Surgery for Strasburg
Year rehab awaits after Tommy John
WASHINGTON — Stephen Strasburg had to get through a few hours of anger, confusion, and certainly a few more volatile emotions before he was ready to accept the sobering news expressed in three disheartening words.
Tommy John surgery.
The Washington Nationals rookie sensation is done for the season — and maybe next season as well — after the team announced yesterday that he has a torn ligament in his right elbow. He will travel to the West Coast today for a second opinion, but the 22-year-old righthander has accepted the fact that he will need the ligament replacement operation that requires 12 to 18 months of rehabilitation.
“It’s a new challenge,’’ Strasburg said. “I want to be the best at everything, and right now I want to be the best at rehabbing and getting back out here.’’
Strasburg grimaced, grabbed, and shook his wrist after throwing a 1-and-1 changeup to Domonic Brown in Philadelphia last Saturday. The Nationals initially called the injury a strained flexor tendon in the forearm, but an MRI taken Sunday raised enough questions for the Nationals to order a more extensive MRI.
Strasburg had the exam Thursday and was informed of the diagnosis that night, but the Nationals chose not to announce the news until yesterday because it would have upstaged the introductory news conference for 2010 No. 1 draft pick Bryce Harper.
Strasburg could hardly believe the bad news, especially because his arm has felt fine all week, certainly good enough to keep pitching. “I didn’t take a matter of minutes’’ to sink in, he said. “I took definitely a few hours.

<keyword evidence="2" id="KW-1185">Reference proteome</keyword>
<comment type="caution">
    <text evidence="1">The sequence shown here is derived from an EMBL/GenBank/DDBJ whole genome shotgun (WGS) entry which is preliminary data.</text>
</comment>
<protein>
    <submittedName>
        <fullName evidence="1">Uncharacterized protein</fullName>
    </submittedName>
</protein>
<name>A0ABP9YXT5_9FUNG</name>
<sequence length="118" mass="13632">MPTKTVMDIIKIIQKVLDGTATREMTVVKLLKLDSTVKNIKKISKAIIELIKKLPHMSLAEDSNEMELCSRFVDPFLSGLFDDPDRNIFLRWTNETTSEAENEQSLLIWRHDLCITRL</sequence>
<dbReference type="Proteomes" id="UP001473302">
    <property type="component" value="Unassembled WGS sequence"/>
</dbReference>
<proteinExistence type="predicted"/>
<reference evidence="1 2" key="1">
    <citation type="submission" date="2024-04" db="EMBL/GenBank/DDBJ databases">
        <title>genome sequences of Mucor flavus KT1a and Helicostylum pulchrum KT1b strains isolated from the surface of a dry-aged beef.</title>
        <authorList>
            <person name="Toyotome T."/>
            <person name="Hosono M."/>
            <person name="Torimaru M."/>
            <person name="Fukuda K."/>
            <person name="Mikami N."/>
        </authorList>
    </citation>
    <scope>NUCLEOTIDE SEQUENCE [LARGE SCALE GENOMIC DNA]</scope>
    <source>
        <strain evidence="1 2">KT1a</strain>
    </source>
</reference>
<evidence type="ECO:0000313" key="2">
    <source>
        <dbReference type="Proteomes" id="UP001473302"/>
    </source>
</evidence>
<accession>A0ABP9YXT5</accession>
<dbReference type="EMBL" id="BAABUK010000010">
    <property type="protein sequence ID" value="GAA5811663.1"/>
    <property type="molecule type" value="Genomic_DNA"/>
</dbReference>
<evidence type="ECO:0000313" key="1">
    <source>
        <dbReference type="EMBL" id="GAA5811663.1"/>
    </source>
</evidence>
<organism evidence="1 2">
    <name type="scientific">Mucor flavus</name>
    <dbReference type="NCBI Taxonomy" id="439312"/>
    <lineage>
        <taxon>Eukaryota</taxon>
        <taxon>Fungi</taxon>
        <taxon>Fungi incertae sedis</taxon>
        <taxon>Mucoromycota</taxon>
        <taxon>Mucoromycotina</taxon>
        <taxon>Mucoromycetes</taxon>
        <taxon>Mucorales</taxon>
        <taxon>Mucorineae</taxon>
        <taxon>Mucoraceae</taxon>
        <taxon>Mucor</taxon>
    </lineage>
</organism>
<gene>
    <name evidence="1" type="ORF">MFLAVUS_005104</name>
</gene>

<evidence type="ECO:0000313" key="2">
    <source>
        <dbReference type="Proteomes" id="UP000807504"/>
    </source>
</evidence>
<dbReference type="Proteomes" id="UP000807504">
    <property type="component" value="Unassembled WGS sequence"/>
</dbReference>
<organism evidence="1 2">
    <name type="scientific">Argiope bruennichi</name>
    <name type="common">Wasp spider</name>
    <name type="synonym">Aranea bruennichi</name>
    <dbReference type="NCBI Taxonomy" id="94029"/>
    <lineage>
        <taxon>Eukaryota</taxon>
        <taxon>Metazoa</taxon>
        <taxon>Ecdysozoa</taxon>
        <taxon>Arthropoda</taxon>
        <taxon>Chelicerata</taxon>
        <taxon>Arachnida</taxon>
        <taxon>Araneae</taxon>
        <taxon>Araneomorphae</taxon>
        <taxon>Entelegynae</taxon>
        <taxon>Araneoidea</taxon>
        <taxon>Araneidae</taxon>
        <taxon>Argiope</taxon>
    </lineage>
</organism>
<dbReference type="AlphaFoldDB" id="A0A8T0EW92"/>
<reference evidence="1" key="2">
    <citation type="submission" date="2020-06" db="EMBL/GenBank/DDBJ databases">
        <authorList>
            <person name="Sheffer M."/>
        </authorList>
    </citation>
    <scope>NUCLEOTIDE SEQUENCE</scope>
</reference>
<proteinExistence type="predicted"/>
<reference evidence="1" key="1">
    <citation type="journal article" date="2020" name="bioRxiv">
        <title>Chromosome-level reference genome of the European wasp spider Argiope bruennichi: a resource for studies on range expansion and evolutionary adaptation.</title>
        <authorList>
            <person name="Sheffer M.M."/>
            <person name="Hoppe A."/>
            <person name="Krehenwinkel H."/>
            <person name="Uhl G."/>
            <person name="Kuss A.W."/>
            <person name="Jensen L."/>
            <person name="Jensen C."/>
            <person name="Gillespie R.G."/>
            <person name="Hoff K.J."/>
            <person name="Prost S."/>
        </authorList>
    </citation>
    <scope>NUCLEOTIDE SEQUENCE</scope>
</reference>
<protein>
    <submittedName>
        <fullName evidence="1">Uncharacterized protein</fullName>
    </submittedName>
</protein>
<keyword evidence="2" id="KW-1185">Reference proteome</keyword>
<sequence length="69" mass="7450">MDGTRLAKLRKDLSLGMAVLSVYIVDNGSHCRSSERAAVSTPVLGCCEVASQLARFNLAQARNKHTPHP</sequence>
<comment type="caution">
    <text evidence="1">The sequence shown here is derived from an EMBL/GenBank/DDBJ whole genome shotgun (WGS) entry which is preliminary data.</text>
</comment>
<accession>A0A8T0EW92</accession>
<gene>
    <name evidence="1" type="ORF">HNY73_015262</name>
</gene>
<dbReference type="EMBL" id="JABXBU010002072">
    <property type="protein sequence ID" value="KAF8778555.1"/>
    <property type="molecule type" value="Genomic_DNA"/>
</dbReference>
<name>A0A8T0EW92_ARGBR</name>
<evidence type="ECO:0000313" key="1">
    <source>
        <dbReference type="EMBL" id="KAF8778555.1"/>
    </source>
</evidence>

“Bottom line, this is a game. I’m very blessed to play this game for a living. It’s a minor setback, but in the grand scheme of things it’s just a blip on the radar screen.’’
Strasburg said he plans to write down on a piece of paper everything he’s thinking and look at it again a year from now. He’s said he’s doing it he knows his mind might “get a little jumbled’’ as he goes through rehab and that he wants to remember everything he needs to focus on.
And as far as trying to figure out why this has happened to him? He’s done with that question. “If I keep looking for an explanation, it’s just going to eat at me, and I’ve got to let it go,’’ he said. “I’ve just got to move on, and that’s what I’m doing.’’
The No. 1 overall pick in the 2009 draft, Strasburg signed a record $15.1 million contract. He struck out 14 batters in his major league debut in June and was quickly drawing huge crowds. He went 5-3 with a 2.91 ERA and 92 strikeouts in 68 innings with the Nationals, who kept him on strict pitch counts and had planned to shut him down once he reached about 105 innings.
But he has had medical setbacks despite the team’s efforts to be as cautious as possible. He was placed on the disabled list a month ago because of shoulder inflammation. He was making his third start since his DL stint when his season ended.
“The player was developed and cared for in the correct way, and things like this happen,’’ Nationals general manager Mike Rizzo said. “Pitchers break down, pitchers get hurt and we certainly are not second-guessing ourselves. . . . Frustrated? Yes. But second-guessing ourselves? No.’’